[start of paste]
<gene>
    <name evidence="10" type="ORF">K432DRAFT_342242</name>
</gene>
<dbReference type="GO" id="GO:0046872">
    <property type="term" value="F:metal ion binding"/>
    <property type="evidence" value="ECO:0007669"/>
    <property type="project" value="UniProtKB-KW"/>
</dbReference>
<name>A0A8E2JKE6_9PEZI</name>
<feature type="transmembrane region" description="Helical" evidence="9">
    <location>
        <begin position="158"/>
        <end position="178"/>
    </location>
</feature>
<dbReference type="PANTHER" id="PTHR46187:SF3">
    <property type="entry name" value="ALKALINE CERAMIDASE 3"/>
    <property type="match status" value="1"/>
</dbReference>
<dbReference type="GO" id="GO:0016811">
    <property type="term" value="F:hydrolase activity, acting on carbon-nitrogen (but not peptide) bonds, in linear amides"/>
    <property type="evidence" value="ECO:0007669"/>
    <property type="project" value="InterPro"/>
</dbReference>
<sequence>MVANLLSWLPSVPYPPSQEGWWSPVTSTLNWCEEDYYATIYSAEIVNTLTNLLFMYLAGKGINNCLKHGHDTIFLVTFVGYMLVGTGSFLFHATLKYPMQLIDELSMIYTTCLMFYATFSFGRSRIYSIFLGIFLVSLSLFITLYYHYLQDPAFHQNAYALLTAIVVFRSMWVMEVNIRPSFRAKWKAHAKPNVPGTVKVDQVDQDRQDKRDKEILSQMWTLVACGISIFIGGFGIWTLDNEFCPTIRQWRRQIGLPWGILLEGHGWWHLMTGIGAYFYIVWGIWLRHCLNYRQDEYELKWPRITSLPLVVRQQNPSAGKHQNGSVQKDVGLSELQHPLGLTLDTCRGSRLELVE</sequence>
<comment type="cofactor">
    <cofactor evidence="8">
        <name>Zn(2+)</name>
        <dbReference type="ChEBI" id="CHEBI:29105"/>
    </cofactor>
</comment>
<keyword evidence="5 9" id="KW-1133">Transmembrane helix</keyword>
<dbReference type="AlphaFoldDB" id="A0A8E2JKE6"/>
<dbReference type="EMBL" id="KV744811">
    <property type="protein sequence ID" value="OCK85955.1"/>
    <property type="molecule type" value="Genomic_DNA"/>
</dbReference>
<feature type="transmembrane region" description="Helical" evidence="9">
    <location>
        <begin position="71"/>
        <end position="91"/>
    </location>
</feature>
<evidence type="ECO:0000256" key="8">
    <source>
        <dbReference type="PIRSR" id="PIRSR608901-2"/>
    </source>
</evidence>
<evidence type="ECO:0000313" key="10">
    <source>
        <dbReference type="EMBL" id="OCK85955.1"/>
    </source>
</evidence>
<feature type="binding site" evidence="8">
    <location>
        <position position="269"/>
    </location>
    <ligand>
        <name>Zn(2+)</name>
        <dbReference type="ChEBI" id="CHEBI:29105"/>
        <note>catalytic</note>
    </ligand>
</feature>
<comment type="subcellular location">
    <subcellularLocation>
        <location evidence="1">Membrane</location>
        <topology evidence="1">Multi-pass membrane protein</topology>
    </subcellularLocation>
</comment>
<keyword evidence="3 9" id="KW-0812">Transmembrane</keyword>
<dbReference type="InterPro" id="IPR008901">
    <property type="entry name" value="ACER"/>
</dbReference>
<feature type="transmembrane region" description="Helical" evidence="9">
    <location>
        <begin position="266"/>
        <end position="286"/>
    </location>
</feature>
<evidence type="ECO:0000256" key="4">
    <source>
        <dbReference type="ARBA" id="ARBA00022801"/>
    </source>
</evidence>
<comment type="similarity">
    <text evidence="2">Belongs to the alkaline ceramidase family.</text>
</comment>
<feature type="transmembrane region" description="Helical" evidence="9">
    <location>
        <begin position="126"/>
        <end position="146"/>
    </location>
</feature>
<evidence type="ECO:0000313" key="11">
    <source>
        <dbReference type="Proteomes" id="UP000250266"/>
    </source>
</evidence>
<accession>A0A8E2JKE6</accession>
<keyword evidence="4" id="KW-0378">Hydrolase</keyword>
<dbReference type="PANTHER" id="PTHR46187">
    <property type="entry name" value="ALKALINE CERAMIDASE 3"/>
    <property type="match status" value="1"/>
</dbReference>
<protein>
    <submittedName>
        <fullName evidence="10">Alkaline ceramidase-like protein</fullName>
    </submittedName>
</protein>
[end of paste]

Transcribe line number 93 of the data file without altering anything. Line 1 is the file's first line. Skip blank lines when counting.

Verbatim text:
</feature>